Background: Other than relapse, pulmonary complications are the most common cause of mortality in patients who undergo bone marrow transplantation (BMT). Diffuse alveolar hemorrhage (DAH) is one noninfectious pulmonary complication of BMT. Presenting clinical findings include nonproductive cough usually without hemoptysis, dyspnea, hypoxemia, a decrease in hematocrit, and diffuse infiltrates on chest radiograph.
Patient: We report a case of DAH after allogeneic BMT in a 6-yr-old female patient. Although a chest radiograph revealed patchy bilateral alveolar densities and large volumes of bright red blood were suctioned from the endotracheal tube, there was no evidence of coagulopathy and no infectious agent was identified on examination of bronchoalveolar lavage fluid, blood, and urine.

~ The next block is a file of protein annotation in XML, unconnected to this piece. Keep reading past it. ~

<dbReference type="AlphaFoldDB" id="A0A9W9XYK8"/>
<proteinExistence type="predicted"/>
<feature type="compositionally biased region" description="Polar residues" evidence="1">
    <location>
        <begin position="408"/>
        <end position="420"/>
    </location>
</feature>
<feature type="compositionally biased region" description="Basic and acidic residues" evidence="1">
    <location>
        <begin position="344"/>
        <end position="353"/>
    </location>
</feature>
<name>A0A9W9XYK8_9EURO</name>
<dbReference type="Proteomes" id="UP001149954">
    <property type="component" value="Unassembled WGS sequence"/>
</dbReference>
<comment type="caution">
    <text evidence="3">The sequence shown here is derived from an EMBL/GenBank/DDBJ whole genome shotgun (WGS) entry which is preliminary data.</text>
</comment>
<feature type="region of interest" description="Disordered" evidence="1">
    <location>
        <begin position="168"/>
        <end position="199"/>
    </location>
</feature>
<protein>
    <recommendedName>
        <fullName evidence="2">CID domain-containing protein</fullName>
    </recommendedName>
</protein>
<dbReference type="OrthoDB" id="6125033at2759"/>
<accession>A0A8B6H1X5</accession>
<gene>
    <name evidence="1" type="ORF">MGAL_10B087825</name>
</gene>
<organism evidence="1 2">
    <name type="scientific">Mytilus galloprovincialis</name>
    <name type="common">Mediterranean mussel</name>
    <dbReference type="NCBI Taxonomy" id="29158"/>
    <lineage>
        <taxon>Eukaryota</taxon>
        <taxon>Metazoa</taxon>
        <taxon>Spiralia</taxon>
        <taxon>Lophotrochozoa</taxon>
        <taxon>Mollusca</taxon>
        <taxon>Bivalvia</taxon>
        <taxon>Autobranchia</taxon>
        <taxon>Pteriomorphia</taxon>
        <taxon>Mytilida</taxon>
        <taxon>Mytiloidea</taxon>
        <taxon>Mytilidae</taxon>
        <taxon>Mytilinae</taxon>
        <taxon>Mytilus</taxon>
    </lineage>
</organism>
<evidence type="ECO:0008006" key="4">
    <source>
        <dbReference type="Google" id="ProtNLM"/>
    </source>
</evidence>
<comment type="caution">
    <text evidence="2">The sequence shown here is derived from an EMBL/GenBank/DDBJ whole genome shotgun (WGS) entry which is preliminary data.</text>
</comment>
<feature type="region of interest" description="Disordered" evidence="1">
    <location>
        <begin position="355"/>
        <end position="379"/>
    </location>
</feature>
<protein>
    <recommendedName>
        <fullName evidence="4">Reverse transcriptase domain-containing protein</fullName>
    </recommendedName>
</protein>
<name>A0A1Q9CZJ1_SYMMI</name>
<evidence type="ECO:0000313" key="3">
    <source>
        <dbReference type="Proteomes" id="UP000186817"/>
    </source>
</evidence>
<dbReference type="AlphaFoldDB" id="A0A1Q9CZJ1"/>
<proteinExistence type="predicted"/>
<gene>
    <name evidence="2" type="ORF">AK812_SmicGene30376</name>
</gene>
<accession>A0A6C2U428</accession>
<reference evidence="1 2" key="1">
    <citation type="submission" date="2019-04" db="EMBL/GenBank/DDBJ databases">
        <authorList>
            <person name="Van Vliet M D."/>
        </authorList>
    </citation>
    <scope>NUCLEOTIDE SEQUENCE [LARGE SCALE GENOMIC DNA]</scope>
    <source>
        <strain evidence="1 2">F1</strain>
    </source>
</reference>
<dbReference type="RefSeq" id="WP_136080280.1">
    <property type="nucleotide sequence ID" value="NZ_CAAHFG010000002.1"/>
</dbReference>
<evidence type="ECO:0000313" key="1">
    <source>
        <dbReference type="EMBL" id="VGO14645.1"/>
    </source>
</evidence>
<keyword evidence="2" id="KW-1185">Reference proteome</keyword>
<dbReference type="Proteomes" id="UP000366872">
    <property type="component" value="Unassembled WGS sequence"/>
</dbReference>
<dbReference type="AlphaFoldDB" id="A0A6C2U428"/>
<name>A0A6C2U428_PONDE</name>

Intervention: The child was treated with high-dose corticosteroids and high-frequency oscillatory ventilation and experienced a complete clinical recovery from her pulmonary disease.
Results: The definition, presenting symptoms, findings and timing, and associated risk factors of DAH after BMT are reviewed. Prospective hypotheses for the pathogenesis of DAH after BMT are presented. Evidence for the role of high-dose corticosteroids for treatment of DAH after BMT and the role of high-frequency oscillatory ventilation for treatment of acute hypoxemic respiratory failure in children with diffuse alveolar disease is also reviewed.
Conclusion: This case supports the contention that early treatment with high-dose corticosteroids is warranted in children with DAH after BMT.